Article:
Beyond that: no one is a bigger fan of Sarah Palin than I am. But if Cain is on the ticket (and it looks like that could be a good idea), won’t he have to be balanced out with someone who has some kind of foreign policy or national government experience? Who would that be? I don’t see that person in the field. Which means that talk of Cain as VP might not be viable. He might have to be top of the ticket or nothing, so that the VP pick could fill in the perceived weak areas.

For the first poll, I went with Gary Johnson, who as an elected Governor of one of our 57 states should have always been in the debates (especially if low-polling Huntsman was allowed to participate). He is the one who best represents my views. As a Palinista, there was only one choice for the second poll.

I think the results are clearly showing two things: 1) How badly Perry blew the last debate; and, 2) How much the regular voters are angered by having candidates selected for them by the establishment and the media.

    Milhouse in reply to Mutnodjmet. | September 25, 2011 at 12:38 pm

    I find it difficult to understand how someone whose first choice is Palin picks Johnson for a second choice. Are you aware of his hopelessly naive position on defense and foreign policy? When he spoke earlier this year at the Junto in NY, he professed not to understand why we had troops in Afghanistan, and what good they were doing us. When I pointed out after the speech that the last time we pulled out of Afghanistan and turned our backs on it, the Taliban took over and we were bitten on the behind, and that was the reason we weren’t making the same mistake again, he was taken aback as if he’d never heard of or considered that before; that itself speaks volumes about the level of his thinking on national defense. Then he suggested that it would be cheaper to let the Taliban take it back and then re-invade it every ten years, than to stay in the game and prevent them from taking over.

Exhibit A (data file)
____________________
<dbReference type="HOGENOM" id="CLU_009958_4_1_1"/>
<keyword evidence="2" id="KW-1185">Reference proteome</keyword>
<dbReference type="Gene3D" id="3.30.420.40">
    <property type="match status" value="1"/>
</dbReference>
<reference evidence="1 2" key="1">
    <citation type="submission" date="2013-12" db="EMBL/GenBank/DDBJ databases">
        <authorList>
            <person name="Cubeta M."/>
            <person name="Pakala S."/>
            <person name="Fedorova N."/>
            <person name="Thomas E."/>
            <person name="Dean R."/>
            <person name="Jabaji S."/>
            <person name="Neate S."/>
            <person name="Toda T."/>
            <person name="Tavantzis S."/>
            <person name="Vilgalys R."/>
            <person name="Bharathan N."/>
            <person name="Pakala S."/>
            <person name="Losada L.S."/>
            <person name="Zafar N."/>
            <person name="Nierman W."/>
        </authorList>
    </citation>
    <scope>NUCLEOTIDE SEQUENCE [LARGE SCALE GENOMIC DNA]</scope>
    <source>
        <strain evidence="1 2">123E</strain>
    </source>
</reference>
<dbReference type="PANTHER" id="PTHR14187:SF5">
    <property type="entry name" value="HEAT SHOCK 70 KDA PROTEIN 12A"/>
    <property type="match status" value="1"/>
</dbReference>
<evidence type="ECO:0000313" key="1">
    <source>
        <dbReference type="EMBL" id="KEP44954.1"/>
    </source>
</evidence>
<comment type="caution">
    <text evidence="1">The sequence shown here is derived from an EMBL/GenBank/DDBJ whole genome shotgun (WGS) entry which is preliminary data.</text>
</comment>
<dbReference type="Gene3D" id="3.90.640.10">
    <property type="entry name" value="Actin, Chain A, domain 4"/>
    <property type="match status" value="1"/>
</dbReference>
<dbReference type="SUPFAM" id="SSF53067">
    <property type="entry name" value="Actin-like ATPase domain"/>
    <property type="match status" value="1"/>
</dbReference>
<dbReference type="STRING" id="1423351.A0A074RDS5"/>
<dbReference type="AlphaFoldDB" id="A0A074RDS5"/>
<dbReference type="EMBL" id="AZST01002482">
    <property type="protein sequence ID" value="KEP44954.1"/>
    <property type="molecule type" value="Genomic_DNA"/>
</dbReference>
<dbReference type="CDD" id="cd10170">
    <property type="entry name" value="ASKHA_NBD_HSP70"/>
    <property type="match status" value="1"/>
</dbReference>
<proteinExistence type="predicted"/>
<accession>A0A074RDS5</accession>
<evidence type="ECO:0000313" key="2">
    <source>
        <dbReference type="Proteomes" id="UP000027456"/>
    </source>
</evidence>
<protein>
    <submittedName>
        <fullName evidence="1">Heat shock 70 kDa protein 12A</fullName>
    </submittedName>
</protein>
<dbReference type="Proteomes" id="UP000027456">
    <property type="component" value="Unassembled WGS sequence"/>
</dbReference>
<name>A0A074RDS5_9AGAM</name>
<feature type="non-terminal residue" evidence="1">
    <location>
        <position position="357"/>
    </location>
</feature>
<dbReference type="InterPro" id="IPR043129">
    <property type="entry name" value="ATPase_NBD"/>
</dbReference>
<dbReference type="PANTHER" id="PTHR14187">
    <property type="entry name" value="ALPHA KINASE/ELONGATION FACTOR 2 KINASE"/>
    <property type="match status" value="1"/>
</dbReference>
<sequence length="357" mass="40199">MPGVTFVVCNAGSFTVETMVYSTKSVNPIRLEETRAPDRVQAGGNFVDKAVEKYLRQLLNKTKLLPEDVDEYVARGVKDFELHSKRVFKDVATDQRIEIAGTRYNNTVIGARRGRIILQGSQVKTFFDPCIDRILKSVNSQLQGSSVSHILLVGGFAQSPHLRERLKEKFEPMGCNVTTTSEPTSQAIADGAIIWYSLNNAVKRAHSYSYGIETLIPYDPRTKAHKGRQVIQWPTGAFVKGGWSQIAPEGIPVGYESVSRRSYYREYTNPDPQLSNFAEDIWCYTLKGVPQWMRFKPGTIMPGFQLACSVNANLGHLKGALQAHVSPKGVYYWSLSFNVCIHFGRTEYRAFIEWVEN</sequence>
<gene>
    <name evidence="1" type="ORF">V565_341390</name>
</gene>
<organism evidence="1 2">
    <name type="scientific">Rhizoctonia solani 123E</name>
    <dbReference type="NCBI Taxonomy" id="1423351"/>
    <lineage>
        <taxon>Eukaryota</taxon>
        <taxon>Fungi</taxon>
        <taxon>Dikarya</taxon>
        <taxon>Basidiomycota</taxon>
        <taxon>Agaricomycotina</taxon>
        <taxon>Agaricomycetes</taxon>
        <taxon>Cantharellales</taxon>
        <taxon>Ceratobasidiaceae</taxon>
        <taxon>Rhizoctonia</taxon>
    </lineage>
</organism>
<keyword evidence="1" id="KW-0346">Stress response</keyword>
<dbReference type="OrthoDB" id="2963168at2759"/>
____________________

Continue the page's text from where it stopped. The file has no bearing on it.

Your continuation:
He has the same fatal flaw as Ron Paul, which is not surprising since there’s hardly any difference between him and Paul on anything else either.

      I regret to acknowledge that you are correct about Johnson’s foreign policy.

      Afaic Bush’s grand strategy consisted of wishful thinking (ditto Obama’s), but correcting the blunders will be harder than making them was.

      Mutnodjmet in reply to Milhouse. | September 25, 2011 at 7:01 pm

      My response to you is this: My main focus for voting is the domestic economic situation. Unless we get a handle on the wild-spending and the liberty-crushing crony capitalism, our response to foreign matters will be severely hampered no matter who is in office. The reason I prefer Johnson to Paul is that Johnson actually has executive experience, being the former Governor of New Mexico. Johnson also doesn’t play well with establishment types. His small government sensibilities and non-elite tendencies make it more than logical for me to pick him with a Palin-free poll, then select Palin as my #1 choice when her name is added.

      Consider this – As governor, Johnson followed a strict small government approach. According to former New Mexico Republican National Committee member Mickey D. Barnett, “Any time someone approached him about legislation for some purpose, his first response always was to ask if government should be involved in that to begin with.”He vetoed 200 of 424 bills in his first six months in office – a national record of 48% of all legislation – and used the line-item veto on most remaining bills.

      In office, Johnson fulfilled his campaign promise to reduce the 10% annual growth of the state budget. In his first budget, Johnson proposed a wide range of tax cuts, including a repeal of the prescription drug tax, a $47 million income tax cut, and a 6 cents per gallon gasoline tax cut.

        Milhouse in reply to Mutnodjmet. | September 25, 2011 at 10:00 pm

        Unless we get a handle on the wild-spending and the liberty-crushing crony capitalism, our response to foreign matters will be severely hampered no matter who is in office.

        And unless we keep fighting the jihadists, the economy will not matter.

It’s interesting that Cain leads the first poll and he’s number two in the second poll, which is led by Palin.

I like both of them and feel they would make a heck of a strong team in the 2012 elections; even running against Obama the Invincible, The Won.

    What I thoiught was interesting was how much support Palin pulled from Cain. Yes, he’s second but he’s a poor second, about the same as Christie.

    The real lesson here — which has always been obvious from the comments — is that the Good Prof’s readership is heavily weighted towards sentimental romantics.

    Must be why I like it here.

Viator. That’s a good one. I guess that would be racist. And a Cain/Palin would be sexist. Who knew? Only the GOP could be called racist and sexist by electing the first female president with a black vice-pres, or the second black pres. with the first female vice pres.